South Australian State Election, 2006 - Aftermath

Aftermath

After the election, Rob Kerin vacated the position of opposition leader. The party selected conservative Iain Evans (son of former politician Stan Evans) for the role, with moderate Vickie Chapman (daughter of former politician Ted Chapman) as deputy leader. The only other contestant had been Isobel Redmond, who ran because she was concerned by some speculation that the Evans deal may have been stitched up by federal Liberal counterparts Christopher Pyne and Nick Minchin. Preferred premier ratings in July 2006 showed Rann on 71 percent with Evans on 15 percent. Only 27 percent of Liberal Party supporters saw Evans as the preferred premier. Continuing low support for the new Liberal leadership saw Martin Hamilton-Smith replace Evans in April 2007, however this move saw Liberal support decline further to a three-year low according to an Advertiser poll conducted a month after the leadership change. Over half of polling respondents were unable to name the leader of the Liberal Party. This contradicted Newspolls quarterly polling indicating the Rann Labor government slipping to a two-party preferred figure of 57 percent down four percent, with a preferred premier rating of 52 percent down 14 percent for Rann and a first-time rating of 21 percent for Martin Hamilton-Smith. Poll results also show Rann's satisfaction rating was below 60 percent for the first time since coming to office at 58 percent, with Hamilton-Smith receiving a 33 percent satisfaction rate.

Previously unknown quantity Ann Bressington, elected on the back of Nick Xenophon's No Pokies popularity, has proposed mainly conservative social policies such as raising the legal drinking age from 18 to 21, zero tolerance of illicit drugs, mandatory twice-annual drug tests of every school student over the age of 14 regardless of whether parents give their consent, and making the sale of "drug-taking equipment" illegal. However, she remains undecided on voluntary euthanasia, calling it "a personal struggle".

Setting a precedent, Sandra Kanck's pro-euthanasia speech which contained suicide methods was censored from the internet version of Hansard in August 2006 as a result of an upper house motion, with Labor, Family First, Nick Xenophon and Ann Bressington voting for, and the Liberals and SA Greens member Mark Parnell voting against. Despite this, the speech was published on a non-Australian website.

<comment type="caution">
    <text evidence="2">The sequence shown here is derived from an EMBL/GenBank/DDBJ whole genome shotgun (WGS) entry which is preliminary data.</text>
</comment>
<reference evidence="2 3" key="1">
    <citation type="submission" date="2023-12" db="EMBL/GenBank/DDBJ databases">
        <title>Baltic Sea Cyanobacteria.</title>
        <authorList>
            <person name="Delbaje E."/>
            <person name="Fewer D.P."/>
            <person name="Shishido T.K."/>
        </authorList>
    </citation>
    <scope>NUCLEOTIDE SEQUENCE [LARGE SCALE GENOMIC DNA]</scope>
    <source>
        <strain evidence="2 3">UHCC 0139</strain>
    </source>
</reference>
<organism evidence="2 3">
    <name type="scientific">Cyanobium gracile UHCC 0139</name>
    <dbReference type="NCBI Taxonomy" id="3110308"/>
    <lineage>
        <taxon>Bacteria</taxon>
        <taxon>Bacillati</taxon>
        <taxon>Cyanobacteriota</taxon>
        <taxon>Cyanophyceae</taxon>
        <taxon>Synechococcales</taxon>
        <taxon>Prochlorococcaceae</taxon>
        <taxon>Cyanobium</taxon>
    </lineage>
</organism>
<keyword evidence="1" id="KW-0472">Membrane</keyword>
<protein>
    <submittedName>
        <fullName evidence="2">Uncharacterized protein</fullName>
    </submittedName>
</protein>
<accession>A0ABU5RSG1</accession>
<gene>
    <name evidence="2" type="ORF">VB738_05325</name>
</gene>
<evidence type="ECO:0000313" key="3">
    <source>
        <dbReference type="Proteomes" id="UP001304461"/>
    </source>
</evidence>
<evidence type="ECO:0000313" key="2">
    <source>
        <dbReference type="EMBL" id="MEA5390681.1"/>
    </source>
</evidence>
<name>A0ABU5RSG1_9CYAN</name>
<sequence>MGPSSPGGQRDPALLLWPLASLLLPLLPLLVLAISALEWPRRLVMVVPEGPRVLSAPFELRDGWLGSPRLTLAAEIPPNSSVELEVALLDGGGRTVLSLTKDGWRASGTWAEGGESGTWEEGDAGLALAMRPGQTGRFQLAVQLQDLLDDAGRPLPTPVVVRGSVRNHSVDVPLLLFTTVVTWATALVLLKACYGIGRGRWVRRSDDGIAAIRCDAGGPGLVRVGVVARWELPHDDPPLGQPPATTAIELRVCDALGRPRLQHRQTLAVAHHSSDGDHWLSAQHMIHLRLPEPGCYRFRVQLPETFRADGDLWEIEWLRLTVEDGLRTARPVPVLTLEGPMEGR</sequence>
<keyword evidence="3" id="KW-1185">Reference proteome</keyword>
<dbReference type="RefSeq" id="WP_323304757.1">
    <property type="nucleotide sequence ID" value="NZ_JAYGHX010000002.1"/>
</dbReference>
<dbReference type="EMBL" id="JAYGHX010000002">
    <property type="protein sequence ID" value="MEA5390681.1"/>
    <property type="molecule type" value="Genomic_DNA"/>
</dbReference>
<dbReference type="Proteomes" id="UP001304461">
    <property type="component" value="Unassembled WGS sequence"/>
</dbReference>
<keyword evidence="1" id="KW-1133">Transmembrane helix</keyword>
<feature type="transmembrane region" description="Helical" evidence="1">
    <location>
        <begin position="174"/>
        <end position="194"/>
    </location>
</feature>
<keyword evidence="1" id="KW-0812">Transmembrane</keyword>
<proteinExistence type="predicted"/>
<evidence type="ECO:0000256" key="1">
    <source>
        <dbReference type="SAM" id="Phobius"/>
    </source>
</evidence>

The state's budget was released on 21 September 2006. It included 1,600 public service job axings despite an election pledge of only 400, however none of the redundancies will be forced. It also included increases in some fees and charges such as victims of crime levies and Technical and Further Education (TAFE) charges. There were increases in funding for health, schools, police and prisons, and the Department of Public Prosecutions. The 2007–2008 budget released on 13 June 2007 saw additional spending on Transport, Energy and Infrastructure, Health, Families and Communities, and Justice portfolios such as transport initiatives including revitalisation of the rail network, commencement of the $1.7 billion Marjorie Jackson-Nelson Hospital to replace the Royal Adelaide Hospital, funding for mental health reform including the delivery of health services, and funding for new commitments to law and order policies.

No Pokies MP Nick Xenophon resigned from parliament in early October 2007 in a successful attempt to win a seat in the Australian Senate at the 2007 federal election, which according to the South Australian result, he retained 72 percent of his 2006 vote, on 14.78 percent. His replacement is his third candidate on the 2006 ticket, former Valuer-General John Darley, and was appointed by a joint sitting on 21 November 2007, where second candidate and upper house MP Ann Bressington also took the opportunity to accuse Xenophon of lacking integrity and suitability for federal parliament.

A record-breaking 13-hour Parnell-Bressington filibuster occurred in May 2008 in crossbench opposition to WorkCover cuts being passed by the major parties due to the increasing underfunded liability in the workers' compensation scheme.

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